If your child receives ABA therapy, you’ve likely heard a whole lot of talk about reinforcement. Positive reinforcement is at the center of what we do and once an effective reinforcer has been identified for your child, you’ll be amazed at how effective this can be! Positive reinforcement can be used to increase any behavior, including potty training, eye contact, communication, play, skills, and so much more!
At Thrive, one of our primary goals is to make learning fun. The first step towards this for us is to work hard to build great rapport with our clients! Our hope is that, at the end of the day, through fun and effective ABA, our clients will increase not only their assessment scores, but also their happiness and the happiness of their families.
Are you concerned about your child’s development? Do you think your child might be showing signs of autism? Although the signs of autism can be complicated and specific to each child, parents should always trust their instincts. There are ways to find answers to alleviate or confirm any suspicions you may have. If you think your child might be showing signs of autism, there is a screening tool to help you find guidance.
As awareness of Autism Spectrum Disorder (ASD) spreads, it is becoming increasingly common for many adults to begin to recognize signs and symptoms of autism in themselves and seek out more information. As many of these adults learn, finding information and answers isn’t typically a straightforward and simple process, as resources for adults with autism can be difficult to secure. Frequently, when resources are located, many people find long waitlists for diagnostic evaluations and a lack of professionals providing ongoing support services. Learning more about how autism may impact a person as an adult may be a helpful first step on this journey.
At Thrive Autism Solutions, our values are at the core of everything we do. One of these values is to “give hope through knowledge.” Whether it’s walking a family who’s coming to terms with a new autism diagnosis through the importance of early intervention, or collaborating with them to address a long-standing behavior concern, connecting our families to the resources they need is one of our favorite parts of our jobs.
One of the hallmarks of Autism Spectrum Disorder is difficulty related to social interactions. These difficulties can be mild, like difficulty keeping a conversation going, or more intense, like self-isolation. It can be difficult as a parent to feel like your child will have to work harder to have close friendships. Through ABA, we can work to improve social interactions and make it easier for your child to engage with his or her peers.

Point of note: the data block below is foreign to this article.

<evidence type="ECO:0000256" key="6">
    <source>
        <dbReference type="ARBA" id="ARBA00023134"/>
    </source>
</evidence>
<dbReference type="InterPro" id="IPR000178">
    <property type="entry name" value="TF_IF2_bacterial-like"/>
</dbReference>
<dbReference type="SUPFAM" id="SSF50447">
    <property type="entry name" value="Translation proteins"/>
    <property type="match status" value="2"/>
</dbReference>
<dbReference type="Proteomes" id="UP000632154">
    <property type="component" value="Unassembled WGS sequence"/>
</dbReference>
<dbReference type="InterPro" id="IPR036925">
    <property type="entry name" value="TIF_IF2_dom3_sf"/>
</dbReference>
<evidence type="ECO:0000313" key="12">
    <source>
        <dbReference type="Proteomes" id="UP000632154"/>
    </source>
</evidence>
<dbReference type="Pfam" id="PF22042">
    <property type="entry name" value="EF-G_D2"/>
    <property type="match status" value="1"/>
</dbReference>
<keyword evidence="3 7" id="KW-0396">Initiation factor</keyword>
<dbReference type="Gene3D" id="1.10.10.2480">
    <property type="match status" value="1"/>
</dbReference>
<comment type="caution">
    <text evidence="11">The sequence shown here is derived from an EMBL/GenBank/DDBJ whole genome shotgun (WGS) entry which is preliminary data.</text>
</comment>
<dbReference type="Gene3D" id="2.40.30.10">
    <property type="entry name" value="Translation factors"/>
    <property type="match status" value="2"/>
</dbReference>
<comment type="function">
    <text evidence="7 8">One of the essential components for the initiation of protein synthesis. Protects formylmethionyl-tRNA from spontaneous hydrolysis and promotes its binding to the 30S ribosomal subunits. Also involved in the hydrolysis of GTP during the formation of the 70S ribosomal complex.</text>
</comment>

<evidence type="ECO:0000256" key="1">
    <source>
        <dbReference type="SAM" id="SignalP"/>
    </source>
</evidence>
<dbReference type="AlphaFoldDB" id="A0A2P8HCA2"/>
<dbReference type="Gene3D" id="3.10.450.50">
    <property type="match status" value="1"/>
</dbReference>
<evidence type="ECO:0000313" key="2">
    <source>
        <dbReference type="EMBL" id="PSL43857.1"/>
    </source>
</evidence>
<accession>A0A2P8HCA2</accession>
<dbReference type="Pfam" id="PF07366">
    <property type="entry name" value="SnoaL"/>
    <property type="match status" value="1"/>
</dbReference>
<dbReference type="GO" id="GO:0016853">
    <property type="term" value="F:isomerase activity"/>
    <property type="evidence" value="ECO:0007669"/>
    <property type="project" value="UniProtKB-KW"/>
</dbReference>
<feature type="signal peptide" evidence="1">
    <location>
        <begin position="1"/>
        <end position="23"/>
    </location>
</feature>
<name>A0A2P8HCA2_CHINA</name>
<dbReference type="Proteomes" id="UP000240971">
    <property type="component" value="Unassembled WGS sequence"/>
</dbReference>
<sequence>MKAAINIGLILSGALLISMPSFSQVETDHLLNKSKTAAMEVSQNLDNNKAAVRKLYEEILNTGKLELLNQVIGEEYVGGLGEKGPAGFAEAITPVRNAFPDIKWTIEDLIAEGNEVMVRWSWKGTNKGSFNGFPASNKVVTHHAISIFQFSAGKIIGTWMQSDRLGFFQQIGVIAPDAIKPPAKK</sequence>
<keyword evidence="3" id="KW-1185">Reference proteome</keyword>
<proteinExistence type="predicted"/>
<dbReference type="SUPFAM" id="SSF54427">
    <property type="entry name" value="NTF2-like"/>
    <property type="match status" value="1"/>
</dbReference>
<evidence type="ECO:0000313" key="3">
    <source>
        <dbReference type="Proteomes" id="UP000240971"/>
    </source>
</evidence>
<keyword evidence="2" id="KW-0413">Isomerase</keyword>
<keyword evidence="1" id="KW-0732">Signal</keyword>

Families of individuals with autism understand the daily struggle of everyday tasks and interactions. For siblings, understanding how to interact with that family member can be challenging. Young children often don’t know how to react to a sibling with autism. They may shy away from that sibling and not want to participate in activities. When supporting a child with autism in your family, it can be helpful to know how to help everyone better understand their sibling with autism.
Having your child with autism travel can be a challenging task and can limit your experiences as a family. Those challenges may increase when traveling with children with autism. Be prepared, it may require a few more steps.
Many parents express concern over how to “do therapy” when their child is not in an ABA session. Finding the balance between being Mom and practicing skills can seem impossible at times, and well-meaning Moms and Dads worry about missing out on teaching opportunities once their ABA team has gone home. While there is often a time and a place for more structured learning opportunities, parents shouldn’t feel pressure to schedule mini-therapy sessions with flashcards at the dinner table. Incorporating teaching opportunities into everyday life can be quick, easy, and fun!
Here is a report that we hear frequently from families:"Toilet training is going awesome! My child is staying dry for long periods of time and is initiating when he has to pee BUT he is still struggling with having successful bowel movements on the toilet. I know he has to go because he gets really quiet and hides behind the couch but he just can’t seem to figure this out!”